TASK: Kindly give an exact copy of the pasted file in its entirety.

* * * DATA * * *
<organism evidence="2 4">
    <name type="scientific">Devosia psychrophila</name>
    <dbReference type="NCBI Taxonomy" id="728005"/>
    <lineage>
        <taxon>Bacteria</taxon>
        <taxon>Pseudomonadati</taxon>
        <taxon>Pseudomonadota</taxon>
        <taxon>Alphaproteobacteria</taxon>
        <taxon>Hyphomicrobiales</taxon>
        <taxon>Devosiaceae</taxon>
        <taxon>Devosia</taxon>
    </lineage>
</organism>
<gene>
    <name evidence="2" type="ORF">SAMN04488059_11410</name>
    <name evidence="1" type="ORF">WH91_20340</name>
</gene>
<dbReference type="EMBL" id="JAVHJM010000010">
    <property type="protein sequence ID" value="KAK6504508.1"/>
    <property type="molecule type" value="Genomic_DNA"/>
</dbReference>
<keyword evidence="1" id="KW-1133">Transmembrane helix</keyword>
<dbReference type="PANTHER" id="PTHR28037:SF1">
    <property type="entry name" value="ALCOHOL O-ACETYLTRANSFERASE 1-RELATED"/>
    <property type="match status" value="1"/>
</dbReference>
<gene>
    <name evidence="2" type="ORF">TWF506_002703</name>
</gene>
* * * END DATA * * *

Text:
<organism evidence="2 4">
    <name type="scientific">Devosia psychrophila</name>
    <dbReference type="NCBI Taxonomy" id="728005"/>
    <lineage>
        <taxon>Bacteria</taxon>
        <taxon>Pseudomonadati</taxon>
        <taxon>Pseudomonadota</taxon>
        <taxon>Alphaproteobacteria</taxon>
        <taxon>Hyphomicrobiales</taxon>
        <taxon>Devosiaceae</taxon>
        <taxon>Devosia</taxon>
    </lineage>
</organism>
<gene>
    <name evidence="2" type="ORF">SAMN04488059_11410</name>
    <name evidence="1" type="ORF">WH91_20340</name>
</gene>
<dbReference type="EMBL" id="JAVHJM010000010">
    <property type="protein sequence ID" value="KAK6504508.1"/>
    <property type="molecule type" value="Genomic_DNA"/>
</dbReference>
<keyword evidence="1" id="KW-1133">Transmembrane helix</keyword>
<dbReference type="PANTHER" id="PTHR28037:SF1">
    <property type="entry name" value="ALCOHOL O-ACETYLTRANSFERASE 1-RELATED"/>
    <property type="match status" value="1"/>
</dbReference>
<gene>
    <name evidence="2" type="ORF">TWF506_002703</name>
</gene>